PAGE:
Chickpea or Chana as it is widely known in India, is perhaps one of the few ingredients that can serve as a staple in the main course, healthy snack on a lazy weekend or just something to nibble on for killing your boredom hunger.
Also known as Chole in Northern India, these globules that come in black and white colours are not only one of the primary ingredients in the Indian kitchen but also a backbone of Indian agriculture as it produces 67% of the world’s total chickpeas.
The two varieties that are widely available in India are Kala Chana, and Kabuli Chana are also known as Bengal gram, garbanzo, garbanzo bean and Egyptian pea. These yummy legumes are also popular as Kondaikadali in Tamil, Senagalu in Telugu, Kadala in Malayalam and Kadale in Kannada.
Though India is one of the main producers of chickpeas in the world today, its origins are dated back to 13th century. While the traditional name Chickpea is derived from French word chiche and cicer where another modern name Garbanzo came straight from Spanish. In the western world, chickpeas always occupied a prominent position both in cuisine and in medicine.
Till 17th century, roasted and grounded chickpeas and were brewed as a substitute for a coffee in Europe. Around 800 AD, chickpeas were associated with Venus, the Roman Goddess for beauty and love as it improves fertility by increasing sperm production, stimulating menstruation and lactation.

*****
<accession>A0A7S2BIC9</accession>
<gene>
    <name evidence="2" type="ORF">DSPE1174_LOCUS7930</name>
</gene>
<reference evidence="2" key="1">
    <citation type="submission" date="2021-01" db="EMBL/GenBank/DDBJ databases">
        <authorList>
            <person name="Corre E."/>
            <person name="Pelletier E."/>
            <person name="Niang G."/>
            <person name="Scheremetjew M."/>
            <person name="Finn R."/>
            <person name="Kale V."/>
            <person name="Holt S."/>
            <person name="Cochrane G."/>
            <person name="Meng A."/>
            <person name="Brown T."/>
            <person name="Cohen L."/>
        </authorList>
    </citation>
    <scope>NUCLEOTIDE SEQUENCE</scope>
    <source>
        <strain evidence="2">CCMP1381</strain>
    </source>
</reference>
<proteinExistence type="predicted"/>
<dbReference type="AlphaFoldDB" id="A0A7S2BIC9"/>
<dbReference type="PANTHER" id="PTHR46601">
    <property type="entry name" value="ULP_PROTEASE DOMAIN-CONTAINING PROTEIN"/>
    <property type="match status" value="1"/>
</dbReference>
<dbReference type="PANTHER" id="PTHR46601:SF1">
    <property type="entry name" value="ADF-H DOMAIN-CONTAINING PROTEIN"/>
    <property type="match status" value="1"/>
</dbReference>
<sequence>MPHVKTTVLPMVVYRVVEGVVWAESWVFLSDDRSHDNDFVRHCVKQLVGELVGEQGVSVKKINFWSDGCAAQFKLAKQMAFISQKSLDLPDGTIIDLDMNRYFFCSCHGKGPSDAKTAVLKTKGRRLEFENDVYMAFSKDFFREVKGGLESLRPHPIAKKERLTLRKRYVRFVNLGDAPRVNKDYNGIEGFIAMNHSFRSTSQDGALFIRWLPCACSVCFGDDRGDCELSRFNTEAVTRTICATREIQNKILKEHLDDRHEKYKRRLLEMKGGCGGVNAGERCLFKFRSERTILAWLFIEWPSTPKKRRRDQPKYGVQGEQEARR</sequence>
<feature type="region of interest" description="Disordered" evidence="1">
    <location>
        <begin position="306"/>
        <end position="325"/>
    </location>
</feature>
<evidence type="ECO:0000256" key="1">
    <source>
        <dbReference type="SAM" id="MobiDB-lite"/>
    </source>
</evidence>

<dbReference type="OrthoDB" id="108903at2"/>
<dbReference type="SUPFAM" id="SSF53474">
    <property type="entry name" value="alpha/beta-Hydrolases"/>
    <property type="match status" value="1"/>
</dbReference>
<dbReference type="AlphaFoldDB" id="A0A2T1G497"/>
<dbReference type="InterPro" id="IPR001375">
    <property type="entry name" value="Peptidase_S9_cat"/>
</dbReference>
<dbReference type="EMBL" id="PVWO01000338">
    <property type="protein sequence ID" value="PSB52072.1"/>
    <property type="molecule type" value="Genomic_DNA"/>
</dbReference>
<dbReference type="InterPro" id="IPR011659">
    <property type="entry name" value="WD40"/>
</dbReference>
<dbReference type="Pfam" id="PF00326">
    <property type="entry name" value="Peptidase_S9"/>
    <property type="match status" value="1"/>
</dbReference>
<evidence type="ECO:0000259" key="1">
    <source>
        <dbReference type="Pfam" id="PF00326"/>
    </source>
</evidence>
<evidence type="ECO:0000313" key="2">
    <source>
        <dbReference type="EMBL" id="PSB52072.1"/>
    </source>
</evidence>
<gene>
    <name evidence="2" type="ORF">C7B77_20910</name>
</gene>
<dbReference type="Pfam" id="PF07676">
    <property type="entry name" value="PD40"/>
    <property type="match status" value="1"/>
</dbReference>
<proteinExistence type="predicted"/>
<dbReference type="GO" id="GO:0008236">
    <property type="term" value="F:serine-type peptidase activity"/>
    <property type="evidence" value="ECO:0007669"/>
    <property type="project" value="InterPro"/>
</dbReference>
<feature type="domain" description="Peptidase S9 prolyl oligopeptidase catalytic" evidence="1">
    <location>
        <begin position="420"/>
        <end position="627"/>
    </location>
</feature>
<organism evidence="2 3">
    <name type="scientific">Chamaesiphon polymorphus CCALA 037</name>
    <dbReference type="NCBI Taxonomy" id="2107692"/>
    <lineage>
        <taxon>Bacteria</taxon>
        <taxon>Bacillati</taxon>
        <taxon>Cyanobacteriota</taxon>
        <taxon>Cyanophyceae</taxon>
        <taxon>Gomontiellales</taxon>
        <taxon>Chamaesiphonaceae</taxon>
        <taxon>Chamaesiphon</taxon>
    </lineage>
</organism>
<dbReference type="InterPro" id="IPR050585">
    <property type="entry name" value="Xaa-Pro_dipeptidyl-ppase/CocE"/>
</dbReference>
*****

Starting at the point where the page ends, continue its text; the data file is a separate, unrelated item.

Even though we find chickpeas mostly in black and white varieties, scientists have discovered more than 90 genotypes, which include wild species as well.
Chickpeas are in fact a pulse that grows on a plant with 20 to 50 cm in height, sporting small leaves that look like feathers on either side of the stem. The plant bears white flowers with beautiful pink, violet and blue veins with each seedpod enveloping two to three pods within.
The size, type and texture of chickpeas differ from region to region. The Garbanzo or Kabuli chana variety that are white in colour are cultivated extensively in India and Italy. The one more super popular variety is Kala Chana or desi chana, which looks black, dried and shriveled. It is available in small globules and it is hulled and split to make it into chana dal.
In Southern India, it is a practice to offer ‘Sundal’ – boiled chana with oil, mustard and jeera seasoning during Dasara Navaratri to the Goddess Durga while in North Indians love their Chole Masala – a spicy gravy to their heart’s content, throughout the year.
Kala Chana Nutrition Facts Serving Per 1 Cup
Kala Chana is a type of legume loaded with nutrients such as protein, fibre and carbohydrates. It is an incredible source of vitamins like B6, C, folate, niacin, thiamin, riboflavin and minerals including manganese, phosphorus, iron and copper. The wealth of nutrients in Kala Chana is beneficial in boosting the immune system, promote muscle mass, regulates diabetes and enhance hair, skin and nail health.